Each of these files are designed to be committed and versioned with the rest of your application. TestData.config includes several options to control this task.

test_data:load

This task will load your SQL dumps into your test_data database by:

  1. Verifying the test_data environment's database is empty (creating it if it doesn't exist and failing if it's not empty)

  2. Verifying that your schema, test data, and non-test data SQL dumps can be found at the configured paths

  3. Loading the dumps into the test_data database

  4. Warning if there are pending migrations that haven't been run yet

If there are pending migrations, you'll probably want to run them and then dump & commit your test data so that they're up-to-date:

$ RAILS_ENV=test_data bin/rake db:migrate
$ bin/rake test_data:dump

test_data:create_database

This task will create the test_data environment's database if it does not already exist. It also enhances Rails' db:create task so that test_data is created along with development and test whenever rake db:create is run.

test_data:drop_database

This task will drop the test_data environment's database if it exists. It also enhances Rails' db:drop task so that test_data is dropped along with development and test whenever rake db:drop is run.

API Reference

TestData.uses_test_data

This is the method designed to be used by your tests to load your test data into your test database so that your tests can rely on it. Typically, you'll want to call it at the beginning of each test that relies on the test data managed by this gem—most often, in a before-each hook.

For the sake of speed and integrity, TestData.uses_test_data is designed to take advantage of nested transactions (Postgres savepoints). By default, data is loaded in a transaction and intended to be rolled back to the point immediately after the data was imported between tests. This way, your test suite only pays the cost of importing the SQL file once, but each of your tests can enjoy a clean slate that's free of data pollution from other tests. (This is similar to, but separate from, Rails fixtures' use_transactional_tests option.)

See configuration option: config.after_test_data_load

TestData.uses_clean_slate

If a test does not rely on your test_data data, you can instead ensure that it runs against empty tables by calling TestData.uses_clean_slate. Like TestData.uses_test_data, this would normally be called at the beginning of each such test in a before-each hook.

This method works by first ensuring that your test data is loaded (and the correspondent savepoint created), then will truncate all affected tables and create another savepoint. It's a little counter-intuitive that you'd first litter your database with data only to wipe it clean again, but it's much faster to repeatedly truncate tables than to repeatedly import large SQL files.

See configuration options: config.after_test_data_truncate, config.truncate_these_test_data_tables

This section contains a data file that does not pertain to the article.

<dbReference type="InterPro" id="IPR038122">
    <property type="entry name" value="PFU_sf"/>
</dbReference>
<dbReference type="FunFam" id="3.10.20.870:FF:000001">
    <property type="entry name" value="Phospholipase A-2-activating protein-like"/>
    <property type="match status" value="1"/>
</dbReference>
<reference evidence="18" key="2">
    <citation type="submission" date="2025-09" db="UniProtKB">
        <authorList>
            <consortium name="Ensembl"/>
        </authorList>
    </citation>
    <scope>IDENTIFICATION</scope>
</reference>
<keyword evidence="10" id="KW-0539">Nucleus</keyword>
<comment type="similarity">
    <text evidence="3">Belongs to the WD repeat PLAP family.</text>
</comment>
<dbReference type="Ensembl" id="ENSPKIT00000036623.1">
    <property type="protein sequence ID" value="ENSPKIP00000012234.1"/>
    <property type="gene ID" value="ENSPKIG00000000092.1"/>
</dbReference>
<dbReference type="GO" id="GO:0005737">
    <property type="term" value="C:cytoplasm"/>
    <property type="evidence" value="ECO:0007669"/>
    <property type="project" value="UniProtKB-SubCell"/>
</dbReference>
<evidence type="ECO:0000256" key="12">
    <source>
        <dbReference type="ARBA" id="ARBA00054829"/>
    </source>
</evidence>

TestData.uses_rails_fixtures

As described in this README's fixture interop guide, TestData.uses_rails_fixtures will load your app's Rails fixtures by intercepting Rails' built-in fixture-loading code. As with the other "uses" methods, you'll likely want to call it in a before-each hook before any test that needs access to your Rails fixtures.

There are two additional things to keep in mind if using this method:

  1. Using this feature requires that you've first invoked TestData.prevent_rails_fixtures_from_loading_automatically! before your tests have started running to override Rails' default behavior before any of your tests have loaded or started running

  2. Because the method depends on Rails' fixture caching mechanism, it must be passed an instance of the running test class (e.g. TestData.uses_rails_fixtures(self))

Under the hood, this method effectively ensures a clean slate the same way TestData.uses_clean_slate does, except that after creating the truncation savepoint, it will then load your fixtures and finally create—wait for it—yet another savepoint that subsequent calls to uses_rails_fixtures can rollback to.

See configuration option: config.after_rails_fixture_load

TestData.prevent_rails_fixtures_from_loading_automatically!

Call this method before any tests have been loaded or executed by your test runner if you're planning to use TestData.uses_rails_fixtures to load Rails fixtures into any of your tests. This method will disable the default behavior of loading your Rails fixtures into the test database as soon as the first test case with fixtures enabled is executed. (Inspect the source for the patch to make sure you're comfortable with what it's doing.)

TestData.config

The generated config/initializers/test_data.rb initializer will include a call to TestData.config, which takes a block that yields a mutable configuration object (similar to Rails.application.config). If anything is unclear after reading the documentation, feel free to review the initializer and the Config class themselves.

Lifecycle hooks